Andrew Monroe and Bertram Malle attempt to characterize the folk concept of free will. In contrast to what some philosophers have argued, for ordinary people, having free will does not require any commitment to a special form of nondeterministic causation or to the failure of determinism. Rather, for the folk, free will includes the capacity to choose so as to fulfill one’s desires and the absence of internal and external constraints. The philosophical significance of this finding is well explained by Monroe and Malle. If no metaphysical assumption is built into the folk concept of free will, then scientific determinism should not threaten people’s belief in free will and the related belief in people’s responsibility for their moral and immoral actions.

Bryce Huebner, Michael Bruno, and Hagop Sarkissian examine whether people think similarly about consciousness in Western and Eastern cultures. Specifically, they examined whether Americans and Chinese judge that group agents, such as corporations (think: General Motors or Apple), can have conscious feelings and emotions: for instance, would it make sense to say that General Motors feel fear? Although both Chinese and Americans were more reluctant to ascribe conscious feelings and emotions to individuals than to corporations (as Knobe and Prinz had already shown), they found that Chinese did not distinguish group agents from individuals as strongly as Americans: Chinese were almost as willing to ascribe conscious feelings and emotions to group agents and to individuals. Huebner, Bruno, and Sarkissian also argue that this finding has substantial philosophical implications: it suggests that some of the most well-known intuitions in the philosophy of mind might not be particularly convincing for Easterners.

Matthew Weber and Daniel Osherson tackle the nature of inductive reasoning, a classic problem for both philosophy and cognitive psychology. Inspired by Hume, they develop an account of inductive inference grounded in similarity. Consider a problem like those encountered by participants in their experiment: given that bears have at least 18% of their cortex in the frontal lobe, how likely is it that camels do? Their account suggests that this probability estimate will depend on the perceived similarity between bears and camels. This approach is extended to deal with more complex inferences, but the most innovative step comes in their measure of similarity. Weber and Osherson utilize functional magnetic resonance imaging (fMRI) to probe the neural representations underlying categories like “bear,” and “camel,” and develop a measure of shared neural representation as an indicator of similarity. This approach can potentially side-step a perennial concern for more common measures of similarity: that participants use the inductive relationship between two categories as a measure of similarity, and not the reverse. Using their model of inductive inference and their neural measure for similarity, they predict participants’ probability judgments with high accuracy. While the authors acknowledge that this supports a descriptive re-interpretation of Hume’s views about similarity and inductive inference, and doesn’t address questions about the justification for induction, the contribution is an elegant example of how philosophical, psychological, and formal approaches can be mutually informative.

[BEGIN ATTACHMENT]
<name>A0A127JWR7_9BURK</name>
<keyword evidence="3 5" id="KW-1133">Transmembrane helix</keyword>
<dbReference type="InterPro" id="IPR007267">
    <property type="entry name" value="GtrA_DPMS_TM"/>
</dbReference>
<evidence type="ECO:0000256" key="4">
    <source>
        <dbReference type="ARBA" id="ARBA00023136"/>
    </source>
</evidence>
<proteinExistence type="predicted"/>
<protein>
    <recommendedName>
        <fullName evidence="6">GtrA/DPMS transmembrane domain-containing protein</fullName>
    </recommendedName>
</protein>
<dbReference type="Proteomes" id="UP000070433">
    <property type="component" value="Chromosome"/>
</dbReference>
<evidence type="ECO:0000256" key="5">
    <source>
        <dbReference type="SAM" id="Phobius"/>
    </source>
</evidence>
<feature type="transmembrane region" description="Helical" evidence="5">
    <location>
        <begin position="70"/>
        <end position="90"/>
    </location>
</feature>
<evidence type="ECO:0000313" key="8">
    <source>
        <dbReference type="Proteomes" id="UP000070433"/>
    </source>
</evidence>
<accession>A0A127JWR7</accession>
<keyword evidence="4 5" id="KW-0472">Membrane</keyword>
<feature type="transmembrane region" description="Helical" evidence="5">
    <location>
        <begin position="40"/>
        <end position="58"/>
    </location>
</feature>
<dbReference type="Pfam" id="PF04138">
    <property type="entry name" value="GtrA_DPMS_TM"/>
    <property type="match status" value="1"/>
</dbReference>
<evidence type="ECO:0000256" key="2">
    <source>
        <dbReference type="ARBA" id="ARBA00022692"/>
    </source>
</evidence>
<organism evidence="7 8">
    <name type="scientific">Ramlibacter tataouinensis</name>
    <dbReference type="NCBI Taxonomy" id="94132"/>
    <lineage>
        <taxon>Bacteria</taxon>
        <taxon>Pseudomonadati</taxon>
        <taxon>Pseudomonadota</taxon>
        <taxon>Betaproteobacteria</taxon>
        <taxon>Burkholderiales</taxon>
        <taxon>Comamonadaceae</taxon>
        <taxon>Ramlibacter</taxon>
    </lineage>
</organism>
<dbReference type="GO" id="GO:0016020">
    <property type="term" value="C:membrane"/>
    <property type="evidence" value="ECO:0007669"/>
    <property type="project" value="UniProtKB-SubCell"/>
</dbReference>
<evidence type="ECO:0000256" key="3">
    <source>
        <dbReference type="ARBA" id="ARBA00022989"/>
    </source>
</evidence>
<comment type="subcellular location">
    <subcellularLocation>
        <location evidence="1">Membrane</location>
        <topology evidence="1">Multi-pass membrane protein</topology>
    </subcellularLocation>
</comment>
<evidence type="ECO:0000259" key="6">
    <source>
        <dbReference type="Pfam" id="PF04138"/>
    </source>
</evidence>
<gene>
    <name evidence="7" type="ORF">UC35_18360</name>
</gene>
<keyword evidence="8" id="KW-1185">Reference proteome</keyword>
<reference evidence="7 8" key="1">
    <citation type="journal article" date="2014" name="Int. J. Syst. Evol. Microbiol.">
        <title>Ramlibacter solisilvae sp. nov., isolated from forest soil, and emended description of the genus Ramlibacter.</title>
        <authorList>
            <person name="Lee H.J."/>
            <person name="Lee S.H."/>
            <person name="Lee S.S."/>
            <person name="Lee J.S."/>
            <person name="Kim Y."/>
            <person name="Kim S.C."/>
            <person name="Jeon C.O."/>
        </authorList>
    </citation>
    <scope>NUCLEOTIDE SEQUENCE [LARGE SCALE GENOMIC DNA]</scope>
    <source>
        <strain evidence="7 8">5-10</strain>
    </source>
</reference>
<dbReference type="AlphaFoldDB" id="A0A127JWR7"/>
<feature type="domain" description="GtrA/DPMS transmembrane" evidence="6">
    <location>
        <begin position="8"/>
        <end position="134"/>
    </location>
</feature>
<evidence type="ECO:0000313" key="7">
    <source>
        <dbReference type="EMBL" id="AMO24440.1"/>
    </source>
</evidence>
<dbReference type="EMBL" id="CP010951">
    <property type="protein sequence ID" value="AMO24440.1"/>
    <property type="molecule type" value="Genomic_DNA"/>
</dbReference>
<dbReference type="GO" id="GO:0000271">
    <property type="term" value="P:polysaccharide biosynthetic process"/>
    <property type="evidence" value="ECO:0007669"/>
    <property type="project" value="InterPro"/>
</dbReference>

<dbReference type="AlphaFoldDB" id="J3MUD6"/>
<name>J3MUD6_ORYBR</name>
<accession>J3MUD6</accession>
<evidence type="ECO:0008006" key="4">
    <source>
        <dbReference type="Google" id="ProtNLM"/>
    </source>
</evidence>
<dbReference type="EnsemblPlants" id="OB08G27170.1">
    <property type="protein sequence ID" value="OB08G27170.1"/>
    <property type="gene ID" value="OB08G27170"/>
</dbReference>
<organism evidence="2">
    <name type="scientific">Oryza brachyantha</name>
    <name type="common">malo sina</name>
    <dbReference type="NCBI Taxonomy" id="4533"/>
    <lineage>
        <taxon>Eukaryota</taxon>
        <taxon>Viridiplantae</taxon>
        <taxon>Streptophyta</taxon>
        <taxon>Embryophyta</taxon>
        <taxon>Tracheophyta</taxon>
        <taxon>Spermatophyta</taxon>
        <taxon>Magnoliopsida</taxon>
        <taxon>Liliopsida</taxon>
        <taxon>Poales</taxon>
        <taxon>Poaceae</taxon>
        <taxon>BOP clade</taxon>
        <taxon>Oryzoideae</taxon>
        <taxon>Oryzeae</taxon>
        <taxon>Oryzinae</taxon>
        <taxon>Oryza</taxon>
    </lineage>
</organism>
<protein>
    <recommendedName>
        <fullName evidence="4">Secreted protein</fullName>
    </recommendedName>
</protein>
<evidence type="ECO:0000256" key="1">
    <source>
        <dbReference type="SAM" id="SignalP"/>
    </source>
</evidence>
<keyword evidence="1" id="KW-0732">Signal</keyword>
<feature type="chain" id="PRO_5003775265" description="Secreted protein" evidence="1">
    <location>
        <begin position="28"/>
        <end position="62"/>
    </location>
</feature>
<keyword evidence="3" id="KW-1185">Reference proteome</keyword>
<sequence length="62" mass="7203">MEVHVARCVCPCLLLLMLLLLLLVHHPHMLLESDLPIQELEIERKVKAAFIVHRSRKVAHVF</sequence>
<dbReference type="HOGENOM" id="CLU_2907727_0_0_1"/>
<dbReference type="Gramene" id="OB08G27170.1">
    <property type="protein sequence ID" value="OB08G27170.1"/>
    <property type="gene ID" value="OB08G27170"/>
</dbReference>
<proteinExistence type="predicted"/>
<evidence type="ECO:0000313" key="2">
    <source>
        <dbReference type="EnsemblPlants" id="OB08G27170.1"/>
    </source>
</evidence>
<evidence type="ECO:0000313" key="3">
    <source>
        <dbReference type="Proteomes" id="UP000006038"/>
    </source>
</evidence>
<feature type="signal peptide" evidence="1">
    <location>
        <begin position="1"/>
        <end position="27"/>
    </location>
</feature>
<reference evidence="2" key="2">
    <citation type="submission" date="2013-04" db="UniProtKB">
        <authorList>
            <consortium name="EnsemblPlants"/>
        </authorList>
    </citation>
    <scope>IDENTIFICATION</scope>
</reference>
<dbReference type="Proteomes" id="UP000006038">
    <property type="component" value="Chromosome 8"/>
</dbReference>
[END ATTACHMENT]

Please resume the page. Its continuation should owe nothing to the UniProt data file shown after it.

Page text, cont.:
Joshua May, Walter Sinnott-Armstrong, Jay Hull and Aaron Zimmerman take up the study of people’s intuitions about knowledge. Philosophers working on this topic have often suggested that people’s intuitions can be affected by either (a) the practical interests at stake or (b) the alternatives that have been made salient. Though different philosophers have proposed radically different explanations for these effects, philosophers of a wide range of persuasions have agreed that the effects do, in fact, exist, and philosophers with otherwise quite different views have agreed that the effects can be observed in one particular example that involves two people waiting in line at a bank. May and colleagues presented subjects with that exact case. Surprisingly, the predicted effect did not emerge. Instead, people said that the character in the story did have knowledge even in precisely the case that philosophers of these opposing views had agreed would not be counted as knowledge. This result raises serious questions for future research in epistemology.